A total of 568 PED procedures (252 classic and 316 Flex) were performed for anterior circulation aneurysms. The average aneurysm size was 6.8 mm. Patients undergoing treatment with the Flex device had smaller aneurysms (p = 0.006) and were more likely to have undergone previous treatments (p = 0.001). Most aneurysms originated along the internal carotid artery (89% classic and 75% Flex) but there were more anterior cerebral artery (18%) and middle cerebral artery (7%) deployments with Flex (p = 0.001). Procedural success was achieved in 96% of classic and 98% of Flex cases (p = 0.078). Major morbidity or death occurred in 3.5% of cases overall: 5.6% of classic cases, and 1.9% of Flex cases (p = 0.019). On multivariate logistic regression, predictors of major complications were in situ thrombosis (OR 4.3, p = 0.006), classic as opposed to Flex device (OR 3.7, p = 0.008), and device deployment in the anterior cerebral artery or middle cerebral artery as opposed to the internal carotid artery (OR 3.5, p = 0.034).

CONCLUSIONS

Flow diversion of anterior circulation cerebral aneurysms is associated with an overall low rate of major complications. The complication rate is significantly lower since the introduction of the second-generation PED (Flex).

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Matthew T. Bender, Geoffrey P. Colby, Li-Mei Lin, Bowen Jiang, Erick M. Westbroek, Risheng Xu, Jessica K. Campos, Judy Huang, Rafael J. Tamargo and Alexander L. Coon

OBJECTIVE

Flow diversion requires neointimal stent overgrowth to deliver aneurysm occlusion. The existing literature on aneurysm occlusion is limited by heterogeneous follow-up, variable antiplatelet regimens, noninvasive imaging modalities, and nonstandard occlusion assessment. Using a large, single-center cohort with low attrition and standardized antiplatelet tapering, the authors evaluated outcomes after flow diversion of anterior circulation aneurysms to identify predictors of occlusion and aneurysm persistence.

METHODS

Data from a prospective, IRB-approved database was analyzed for all patients with anterior circulation aneurysms treated by flow diversion with the Pipeline embolization device (PED) at the authors’ institution. Follow-up consisted of catheter cerebral angiography at 6 and 12 months postembolization. Clopidogrel was discontinued at 6 months and aspirin was reduced to 81 mg daily at 12 months. Occlusion was graded as complete, trace filling, entry remnant, or aneurysm filling. Multivariate logistic regression was performed to identify predictors of aneurysm persistence.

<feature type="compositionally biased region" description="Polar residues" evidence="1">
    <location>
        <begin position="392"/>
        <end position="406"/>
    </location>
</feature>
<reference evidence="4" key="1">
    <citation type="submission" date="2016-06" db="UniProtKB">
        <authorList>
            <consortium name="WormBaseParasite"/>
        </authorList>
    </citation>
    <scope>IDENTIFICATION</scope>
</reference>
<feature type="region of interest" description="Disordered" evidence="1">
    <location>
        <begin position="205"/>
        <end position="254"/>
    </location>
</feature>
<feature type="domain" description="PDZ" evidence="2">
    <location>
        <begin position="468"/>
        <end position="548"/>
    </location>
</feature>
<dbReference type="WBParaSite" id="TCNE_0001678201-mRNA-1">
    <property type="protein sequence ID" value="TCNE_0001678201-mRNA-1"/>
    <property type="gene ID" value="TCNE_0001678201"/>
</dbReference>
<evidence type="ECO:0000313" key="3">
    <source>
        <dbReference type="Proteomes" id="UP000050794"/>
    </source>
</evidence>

RESULTS

Follow-up catheter angiography studies were available for 445 (91%) of 491 PED procedures performed for anterior circulation aneurysms between August 2011 and August 2016. Three hundred eighty-seven patients accounted for these 445 lesions with follow-up angiography. The population was 84% female; mean age was 56 years and mean aneurysm size was 6.6 mm. Aneurysms arose from the internal carotid artery (83%), anterior cerebral artery (13%), and middle cerebral artery (4%). Morphology was saccular in 90% of the lesions, and 18% of the aneurysms has been previously treated. Overall, complete occlusion was achieved in 82% of cases at a mean follow-up of 14 months. Complete occlusion was achieved in 72%, 78%, and 87% at 6, 12, and 24 months, respectively. At 12 months, adjunctive coiling predicted occlusion (OR 0.260, p = 0.036), while male sex (OR 2.923, p = 0.032), aneurysm size (OR 3.584, p = 0.011), and incorporation of a branch vessel (OR 2.206, p = 0.035) predicted persistence. Notable variables that did not predict aneurysm occlusion were prior treatments, vessel of origin, fusiform morphology, and number of devices used.

CONCLUSIONS

This is the largest single-institution study showing high rates of anterior circulation aneurysm occlusion after Pipeline embolization. Predictors of persistence after flow diversion included increasing aneurysm size and incorporated branch vessel, whereas adjunctive coiling predicted occlusion.

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Wuyang Yang, Heather Anderson-Keightly, Erick M. Westbroek, Justin M. Caplan, Xiaoming Rong, Alice L. Hung, Geoffrey P. Colby, Alexander L. Coon, Rafael J. Tamargo, Judy Huang and Edward S. Ahn

OBJECTIVE

Compared with the general population, the specific natural history of arteriovenous malformations (AVMs) in pediatric patients is less well understood. Furthermore, few pediatric studies have compared posttreatment hemorrhagic risk and functional outcome across different treatment modalities. The objective of this study was to elucidate these points.